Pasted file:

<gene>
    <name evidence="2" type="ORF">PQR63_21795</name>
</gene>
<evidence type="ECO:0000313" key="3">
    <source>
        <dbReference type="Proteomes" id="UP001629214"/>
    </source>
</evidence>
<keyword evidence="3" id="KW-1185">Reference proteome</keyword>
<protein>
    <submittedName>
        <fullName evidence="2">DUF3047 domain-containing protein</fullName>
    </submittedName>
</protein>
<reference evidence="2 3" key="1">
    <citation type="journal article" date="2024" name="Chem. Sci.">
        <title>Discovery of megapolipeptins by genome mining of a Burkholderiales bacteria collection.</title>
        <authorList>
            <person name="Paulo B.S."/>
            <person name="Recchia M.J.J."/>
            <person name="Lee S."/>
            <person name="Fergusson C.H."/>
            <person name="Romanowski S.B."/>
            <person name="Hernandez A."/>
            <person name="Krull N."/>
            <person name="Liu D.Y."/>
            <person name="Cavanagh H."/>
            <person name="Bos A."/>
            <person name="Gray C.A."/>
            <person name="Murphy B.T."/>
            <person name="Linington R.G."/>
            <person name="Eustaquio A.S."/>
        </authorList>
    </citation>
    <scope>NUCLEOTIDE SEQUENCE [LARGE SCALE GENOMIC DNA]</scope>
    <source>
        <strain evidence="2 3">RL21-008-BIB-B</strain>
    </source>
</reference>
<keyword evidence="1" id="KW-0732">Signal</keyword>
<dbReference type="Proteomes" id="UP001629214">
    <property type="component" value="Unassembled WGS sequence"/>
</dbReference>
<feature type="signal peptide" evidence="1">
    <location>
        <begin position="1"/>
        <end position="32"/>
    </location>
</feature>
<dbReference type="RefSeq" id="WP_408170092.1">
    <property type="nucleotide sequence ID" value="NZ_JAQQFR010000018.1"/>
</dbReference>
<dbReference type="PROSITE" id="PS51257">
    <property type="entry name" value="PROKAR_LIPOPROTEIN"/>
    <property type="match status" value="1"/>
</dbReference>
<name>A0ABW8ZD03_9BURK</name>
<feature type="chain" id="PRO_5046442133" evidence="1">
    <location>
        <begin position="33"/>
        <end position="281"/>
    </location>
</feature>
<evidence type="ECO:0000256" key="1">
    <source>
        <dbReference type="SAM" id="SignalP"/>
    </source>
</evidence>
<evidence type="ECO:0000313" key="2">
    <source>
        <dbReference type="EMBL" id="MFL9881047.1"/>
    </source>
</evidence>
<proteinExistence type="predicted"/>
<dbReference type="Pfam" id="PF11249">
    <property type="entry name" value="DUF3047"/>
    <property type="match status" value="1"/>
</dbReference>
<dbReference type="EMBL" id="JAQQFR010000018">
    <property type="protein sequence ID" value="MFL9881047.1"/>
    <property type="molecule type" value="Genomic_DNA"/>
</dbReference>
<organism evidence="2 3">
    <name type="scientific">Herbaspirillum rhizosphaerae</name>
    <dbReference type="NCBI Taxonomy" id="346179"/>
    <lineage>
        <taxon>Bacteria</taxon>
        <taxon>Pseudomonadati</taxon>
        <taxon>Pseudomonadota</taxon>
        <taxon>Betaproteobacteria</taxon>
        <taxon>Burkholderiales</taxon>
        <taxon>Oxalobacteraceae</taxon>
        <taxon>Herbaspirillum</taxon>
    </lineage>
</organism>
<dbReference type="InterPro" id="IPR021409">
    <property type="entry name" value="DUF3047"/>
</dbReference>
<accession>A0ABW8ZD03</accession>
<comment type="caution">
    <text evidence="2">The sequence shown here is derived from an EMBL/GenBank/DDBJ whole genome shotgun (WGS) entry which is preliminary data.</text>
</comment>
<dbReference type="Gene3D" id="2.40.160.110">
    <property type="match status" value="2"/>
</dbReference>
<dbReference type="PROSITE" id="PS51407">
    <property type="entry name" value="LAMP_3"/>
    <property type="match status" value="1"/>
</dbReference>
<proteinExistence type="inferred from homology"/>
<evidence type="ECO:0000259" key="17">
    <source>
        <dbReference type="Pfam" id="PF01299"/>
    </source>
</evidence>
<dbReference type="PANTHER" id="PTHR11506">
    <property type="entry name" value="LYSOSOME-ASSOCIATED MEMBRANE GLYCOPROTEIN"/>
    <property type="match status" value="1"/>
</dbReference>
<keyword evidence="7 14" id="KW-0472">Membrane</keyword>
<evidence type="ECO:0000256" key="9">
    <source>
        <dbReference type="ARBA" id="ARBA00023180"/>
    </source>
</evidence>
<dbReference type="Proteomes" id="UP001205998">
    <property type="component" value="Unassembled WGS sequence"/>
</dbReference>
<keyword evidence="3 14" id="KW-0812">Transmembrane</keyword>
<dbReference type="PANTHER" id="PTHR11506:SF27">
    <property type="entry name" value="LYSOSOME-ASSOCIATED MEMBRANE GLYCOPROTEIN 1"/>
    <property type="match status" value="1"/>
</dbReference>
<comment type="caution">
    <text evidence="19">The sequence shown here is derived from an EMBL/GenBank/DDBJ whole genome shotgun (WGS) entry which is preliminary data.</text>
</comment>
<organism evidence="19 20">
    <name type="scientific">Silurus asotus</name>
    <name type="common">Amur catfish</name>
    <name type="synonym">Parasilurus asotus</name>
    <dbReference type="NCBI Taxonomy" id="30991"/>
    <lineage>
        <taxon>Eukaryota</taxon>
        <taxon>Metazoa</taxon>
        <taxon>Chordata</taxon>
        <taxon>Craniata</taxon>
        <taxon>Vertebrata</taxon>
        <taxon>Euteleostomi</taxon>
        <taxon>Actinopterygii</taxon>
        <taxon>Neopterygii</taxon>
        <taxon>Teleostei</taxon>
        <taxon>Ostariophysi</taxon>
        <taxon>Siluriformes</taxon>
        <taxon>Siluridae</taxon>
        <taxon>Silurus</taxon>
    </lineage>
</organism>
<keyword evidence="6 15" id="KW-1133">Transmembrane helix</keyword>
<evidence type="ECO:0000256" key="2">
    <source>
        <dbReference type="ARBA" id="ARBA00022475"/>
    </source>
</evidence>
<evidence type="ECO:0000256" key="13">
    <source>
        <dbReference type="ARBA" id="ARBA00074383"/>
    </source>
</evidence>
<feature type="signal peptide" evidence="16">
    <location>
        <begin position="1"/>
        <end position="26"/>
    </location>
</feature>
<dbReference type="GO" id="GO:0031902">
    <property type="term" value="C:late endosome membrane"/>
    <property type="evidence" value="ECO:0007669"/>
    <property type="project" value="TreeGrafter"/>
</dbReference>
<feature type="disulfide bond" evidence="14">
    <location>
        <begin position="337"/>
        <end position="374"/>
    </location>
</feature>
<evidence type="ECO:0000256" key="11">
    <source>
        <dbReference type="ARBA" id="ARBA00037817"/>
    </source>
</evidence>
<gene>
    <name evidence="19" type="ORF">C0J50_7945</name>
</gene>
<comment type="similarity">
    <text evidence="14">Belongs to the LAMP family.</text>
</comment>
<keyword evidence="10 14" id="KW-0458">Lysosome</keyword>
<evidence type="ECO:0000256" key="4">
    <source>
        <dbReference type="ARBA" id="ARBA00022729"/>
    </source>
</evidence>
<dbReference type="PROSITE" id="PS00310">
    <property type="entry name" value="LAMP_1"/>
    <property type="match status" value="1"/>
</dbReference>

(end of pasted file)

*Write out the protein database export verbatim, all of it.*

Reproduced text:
<gene>
    <name evidence="2" type="ORF">PQR63_21795</name>
</gene>
<evidence type="ECO:0000313" key="3">
    <source>
        <dbReference type="Proteomes" id="UP001629214"/>
    </source>
</evidence>
<keyword evidence="3" id="KW-1185">Reference proteome</keyword>
<protein>
    <submittedName>
        <fullName evidence="2">DUF3047 domain-containing protein</fullName>
    </submittedName>
</protein>
<reference evidence="2 3" key="1">
    <citation type="journal article" date="2024" name="Chem. Sci.">
        <title>Discovery of megapolipeptins by genome mining of a Burkholderiales bacteria collection.</title>
        <authorList>
            <person name="Paulo B.S."/>
            <person name="Recchia M.J.J."/>
            <person name="Lee S."/>
            <person name="Fergusson C.H."/>
            <person name="Romanowski S.B."/>
            <person name="Hernandez A."/>
            <person name="Krull N."/>
            <person name="Liu D.Y."/>
            <person name="Cavanagh H."/>
            <person name="Bos A."/>
            <person name="Gray C.A."/>
            <person name="Murphy B.T."/>
            <person name="Linington R.G."/>
            <person name="Eustaquio A.S."/>
        </authorList>
    </citation>
    <scope>NUCLEOTIDE SEQUENCE [LARGE SCALE GENOMIC DNA]</scope>
    <source>
        <strain evidence="2 3">RL21-008-BIB-B</strain>
    </source>
</reference>
<keyword evidence="1" id="KW-0732">Signal</keyword>
<dbReference type="Proteomes" id="UP001629214">
    <property type="component" value="Unassembled WGS sequence"/>
</dbReference>
<feature type="signal peptide" evidence="1">
    <location>
        <begin position="1"/>
        <end position="32"/>
    </location>
</feature>
<dbReference type="RefSeq" id="WP_408170092.1">
    <property type="nucleotide sequence ID" value="NZ_JAQQFR010000018.1"/>
</dbReference>
<dbReference type="PROSITE" id="PS51257">
    <property type="entry name" value="PROKAR_LIPOPROTEIN"/>
    <property type="match status" value="1"/>
</dbReference>
<name>A0ABW8ZD03_9BURK</name>
<feature type="chain" id="PRO_5046442133" evidence="1">
    <location>
        <begin position="33"/>
        <end position="281"/>
    </location>
</feature>
<evidence type="ECO:0000256" key="1">
    <source>
        <dbReference type="SAM" id="SignalP"/>
    </source>
</evidence>
<evidence type="ECO:0000313" key="2">
    <source>
        <dbReference type="EMBL" id="MFL9881047.1"/>
    </source>
</evidence>
<proteinExistence type="predicted"/>
<dbReference type="Pfam" id="PF11249">
    <property type="entry name" value="DUF3047"/>
    <property type="match status" value="1"/>
</dbReference>
<dbReference type="EMBL" id="JAQQFR010000018">
    <property type="protein sequence ID" value="MFL9881047.1"/>
    <property type="molecule type" value="Genomic_DNA"/>
</dbReference>
<organism evidence="2 3">
    <name type="scientific">Herbaspirillum rhizosphaerae</name>
    <dbReference type="NCBI Taxonomy" id="346179"/>
    <lineage>
        <taxon>Bacteria</taxon>
        <taxon>Pseudomonadati</taxon>
        <taxon>Pseudomonadota</taxon>
        <taxon>Betaproteobacteria</taxon>
        <taxon>Burkholderiales</taxon>
        <taxon>Oxalobacteraceae</taxon>
        <taxon>Herbaspirillum</taxon>
    </lineage>
</organism>
<dbReference type="InterPro" id="IPR021409">
    <property type="entry name" value="DUF3047"/>
</dbReference>
<accession>A0ABW8ZD03</accession>
<comment type="caution">
    <text evidence="2">The sequence shown here is derived from an EMBL/GenBank/DDBJ whole genome shotgun (WGS) entry which is preliminary data.</text>
</comment>
<dbReference type="Gene3D" id="2.40.160.110">
    <property type="match status" value="2"/>
</dbReference>
<dbReference type="PROSITE" id="PS51407">
    <property type="entry name" value="LAMP_3"/>
    <property type="match status" value="1"/>
</dbReference>
<proteinExistence type="inferred from homology"/>
<evidence type="ECO:0000259" key="17">
    <source>
        <dbReference type="Pfam" id="PF01299"/>
    </source>
</evidence>
<dbReference type="PANTHER" id="PTHR11506">
    <property type="entry name" value="LYSOSOME-ASSOCIATED MEMBRANE GLYCOPROTEIN"/>
    <property type="match status" value="1"/>
</dbReference>
<keyword evidence="7 14" id="KW-0472">Membrane</keyword>
<evidence type="ECO:0000256" key="9">
    <source>
        <dbReference type="ARBA" id="ARBA00023180"/>
    </source>
</evidence>
<dbReference type="Proteomes" id="UP001205998">
    <property type="component" value="Unassembled WGS sequence"/>
</dbReference>
<keyword evidence="3 14" id="KW-0812">Transmembrane</keyword>
<dbReference type="PANTHER" id="PTHR11506:SF27">
    <property type="entry name" value="LYSOSOME-ASSOCIATED MEMBRANE GLYCOPROTEIN 1"/>
    <property type="match status" value="1"/>
</dbReference>
<comment type="caution">
    <text evidence="19">The sequence shown here is derived from an EMBL/GenBank/DDBJ whole genome shotgun (WGS) entry which is preliminary data.</text>
</comment>
<organism evidence="19 20">
    <name type="scientific">Silurus asotus</name>
    <name type="common">Amur catfish</name>
    <name type="synonym">Parasilurus asotus</name>
    <dbReference type="NCBI Taxonomy" id="30991"/>
    <lineage>
        <taxon>Eukaryota</taxon>
        <taxon>Metazoa</taxon>
        <taxon>Chordata</taxon>
        <taxon>Craniata</taxon>
        <taxon>Vertebrata</taxon>
        <taxon>Euteleostomi</taxon>
        <taxon>Actinopterygii</taxon>
        <taxon>Neopterygii</taxon>
        <taxon>Teleostei</taxon>
        <taxon>Ostariophysi</taxon>
        <taxon>Siluriformes</taxon>
        <taxon>Siluridae</taxon>
        <taxon>Silurus</taxon>
    </lineage>
</organism>
<keyword evidence="6 15" id="KW-1133">Transmembrane helix</keyword>
<evidence type="ECO:0000256" key="2">
    <source>
        <dbReference type="ARBA" id="ARBA00022475"/>
    </source>
</evidence>
<evidence type="ECO:0000256" key="13">
    <source>
        <dbReference type="ARBA" id="ARBA00074383"/>
    </source>
</evidence>
<feature type="signal peptide" evidence="16">
    <location>
        <begin position="1"/>
        <end position="26"/>
    </location>
</feature>
<dbReference type="GO" id="GO:0031902">
    <property type="term" value="C:late endosome membrane"/>
    <property type="evidence" value="ECO:0007669"/>
    <property type="project" value="TreeGrafter"/>
</dbReference>
<feature type="disulfide bond" evidence="14">
    <location>
        <begin position="337"/>
        <end position="374"/>
    </location>
</feature>
<evidence type="ECO:0000256" key="11">
    <source>
        <dbReference type="ARBA" id="ARBA00037817"/>
    </source>
</evidence>
<gene>
    <name evidence="19" type="ORF">C0J50_7945</name>
</gene>
<comment type="similarity">
    <text evidence="14">Belongs to the LAMP family.</text>
</comment>
<keyword evidence="10 14" id="KW-0458">Lysosome</keyword>
<evidence type="ECO:0000256" key="4">
    <source>
        <dbReference type="ARBA" id="ARBA00022729"/>
    </source>
</evidence>
<dbReference type="PROSITE" id="PS00310">
    <property type="entry name" value="LAMP_1"/>
    <property type="match status" value="1"/>
</dbReference>